I used to read Batman comics in the 1960s. Coincidentally, this was also the same time as the TV show was on the air. As far as I remember, the Penguin’s real identity was never mentioned in the comics or the TV show, although in the 1966 movie, he used a joke pseudonym of P. N. Gwynn. It wasn’t until the 1992 movie Batman Returns in which Danny DeVito played the Penguin that I heard his name given as Oswald Chesterfield Cobblepot, and the name has been part of the Batman canon ever since. Has the Penguin’s identity only been established in the last twenty years, or was it ever mentioned pre-Batman Returns?
He was known by the Cobblepot name in the post-war lighter version of Batman. That’s post-WWII war. Those were the days when Batman was the world’s greatest detective, worked with the police, was a public hero, and went out into the daylight. I don’t know exactly when they gave him the name - not his earliest appearances, but maybe as early as the excellent newspaper strip that ran during the war - but it was to make him a more comic figure.
That’s actually my favorite period of Batman. No psychoses, no torture, and actual plots. If you want a completely different version of the character, get the collected newspaper strips, both daily and Sunday. First-rate.
The latest it could have been is 1986 since his real name was given in the Who’s Who books that came out between '84 and '87. (Penguin’s issue was cover dated July '86, so presumably came out in April or May.)
However, very little, if any, of the information in Who’s Who was original to that series, so it would have been established well before that. (He had a fairly elaborate backstory.)
You have a decent argument for the “no psychoses, no torture” part, but for “actual plots” you can’t beat modern Batman. You might not be familiar with the various media Batman stories have been told in, in exceptional manner, since the 1990s. The Batman Hush story arc is one of the best stories ever told in comics. The Batman animated series is probably the best comic book concept ever released as a weekly television series. Batman animated movies range in quality from “not bad” through “very impressive” to “outstanding.” The Dark Knight movie trilogy may be flawed in many ways, but “no actual plot” isn’t even close to one of them. The Arkham City and Arkham Asylum video games are the best video games of all time based on a comic book character, and tell very rich and satisfying stories. In short, you’re dead wrong about modern Batman having no actual plot.
I’m referring solely to the comic books. I’ll admit there have been ten thousand comics with Batman in them in recent years and I haven’t read them all. (I hate psychoses and torture and if there is anything more to the character it must have been introduced in the reboot none of which I’ve seen.) I do remember the “plot” in which Gotham City gets cut off from the mainland, and the various costumed nuts from Arkham take over the million remaining poor but decent people who wouldn’t leave and carve the city up into fiefdoms, with Batman kindly giving them three months to consolidate their empires while he’s off sulking. And all the other superheroes in the DC universe ignore the human misery and stay out because it’s Batman’s city. And then he comes back and with a plucky little band of good cops and poor but decent people takes the city back, villain by villain. After which Bruce Wayne’s money rebuilds the city.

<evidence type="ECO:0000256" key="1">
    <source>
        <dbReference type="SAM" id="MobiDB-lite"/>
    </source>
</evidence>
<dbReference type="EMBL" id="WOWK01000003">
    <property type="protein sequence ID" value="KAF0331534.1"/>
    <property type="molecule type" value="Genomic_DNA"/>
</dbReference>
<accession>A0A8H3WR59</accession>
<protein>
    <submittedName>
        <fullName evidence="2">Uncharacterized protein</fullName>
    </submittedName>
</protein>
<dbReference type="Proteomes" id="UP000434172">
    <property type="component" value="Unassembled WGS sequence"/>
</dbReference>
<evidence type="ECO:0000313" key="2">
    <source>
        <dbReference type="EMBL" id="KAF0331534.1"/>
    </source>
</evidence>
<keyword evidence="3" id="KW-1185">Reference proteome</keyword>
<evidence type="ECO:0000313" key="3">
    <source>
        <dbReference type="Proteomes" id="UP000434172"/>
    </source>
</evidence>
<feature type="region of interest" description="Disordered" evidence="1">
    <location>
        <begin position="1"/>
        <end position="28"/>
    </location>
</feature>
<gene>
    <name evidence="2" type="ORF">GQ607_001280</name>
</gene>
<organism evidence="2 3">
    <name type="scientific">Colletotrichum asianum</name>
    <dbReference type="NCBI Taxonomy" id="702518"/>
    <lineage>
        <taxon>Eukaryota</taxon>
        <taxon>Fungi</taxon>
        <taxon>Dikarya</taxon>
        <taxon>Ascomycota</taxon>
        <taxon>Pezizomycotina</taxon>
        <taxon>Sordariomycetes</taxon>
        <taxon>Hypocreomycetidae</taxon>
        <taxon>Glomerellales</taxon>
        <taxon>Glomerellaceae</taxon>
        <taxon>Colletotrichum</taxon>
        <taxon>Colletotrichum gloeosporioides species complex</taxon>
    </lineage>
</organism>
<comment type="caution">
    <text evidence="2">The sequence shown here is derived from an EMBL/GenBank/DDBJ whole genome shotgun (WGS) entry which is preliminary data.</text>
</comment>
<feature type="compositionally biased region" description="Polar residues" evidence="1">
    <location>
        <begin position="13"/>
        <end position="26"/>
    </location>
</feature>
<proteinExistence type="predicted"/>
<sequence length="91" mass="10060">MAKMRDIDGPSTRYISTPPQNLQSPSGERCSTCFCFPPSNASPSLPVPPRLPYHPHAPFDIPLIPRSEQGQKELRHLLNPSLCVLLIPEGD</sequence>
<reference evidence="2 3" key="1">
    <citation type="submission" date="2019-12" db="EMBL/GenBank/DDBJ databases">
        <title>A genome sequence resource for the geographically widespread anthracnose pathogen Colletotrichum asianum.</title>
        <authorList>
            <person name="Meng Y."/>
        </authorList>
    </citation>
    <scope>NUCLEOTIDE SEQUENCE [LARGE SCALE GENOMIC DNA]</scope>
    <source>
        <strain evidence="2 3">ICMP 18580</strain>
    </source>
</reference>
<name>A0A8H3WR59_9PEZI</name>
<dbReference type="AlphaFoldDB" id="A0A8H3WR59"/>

And I also saw Dark Knight Rises. You think I didn’t make the connection? (Apparently no one else has.) I never finished reading the comic book series because the level of preposterousness got to me. I understood perfectly why the writers did it: any time you get several year’s worth of new plotlines to write you grab it. But it wasn’t anything that could seriously be called a plot. And if you call anything in DKR a plot, I can’t take your description seriously.
I second Batman: The Animated Series.
There you had Paul Williams as The Penguin.
Seriously, how can you not like this list of voices
I note the Animated series ran 92-95, so it was at the same time as the movie.
Well, it’s a convoluted, incoherent mess of a rehash, but there’s kind of a plot in there, if you squint.
Something to do with social unrest, right?
I believe that he has always been known as Oswald Chesterfield Cobblepot, even since his first appearance in Detective Comics#58(1941).
I’d assumed the same, but I’ve just checked and it seems not. He’s “Mr Boniface” in that first appearance.
Now, that may not be his “real” name (he does claim to have a number of aliases), but it’s at least a well-established legal identity, with a home and property and so forth.
I’ve checked a dozen or more Golden and Silver age appearances, but none of them give him any other name than “The Penguin” – which is typical of the period. I’ll keep looking.
Chapter 21 of Batman: The Sunday Classics 1943-1946 is tiled “Oswald Who?” It ran February 10 - March 10, 1946.
Last panel on first page:
His Aunt Miranda, who raised him and doesn’t know he’s a crook, is coming for a visit and he asks Batman not to send him to jail while she’s in town. Since she is innocent and an actual relative, we can presume that Oswald Chesterfield Cobblepot is his real name.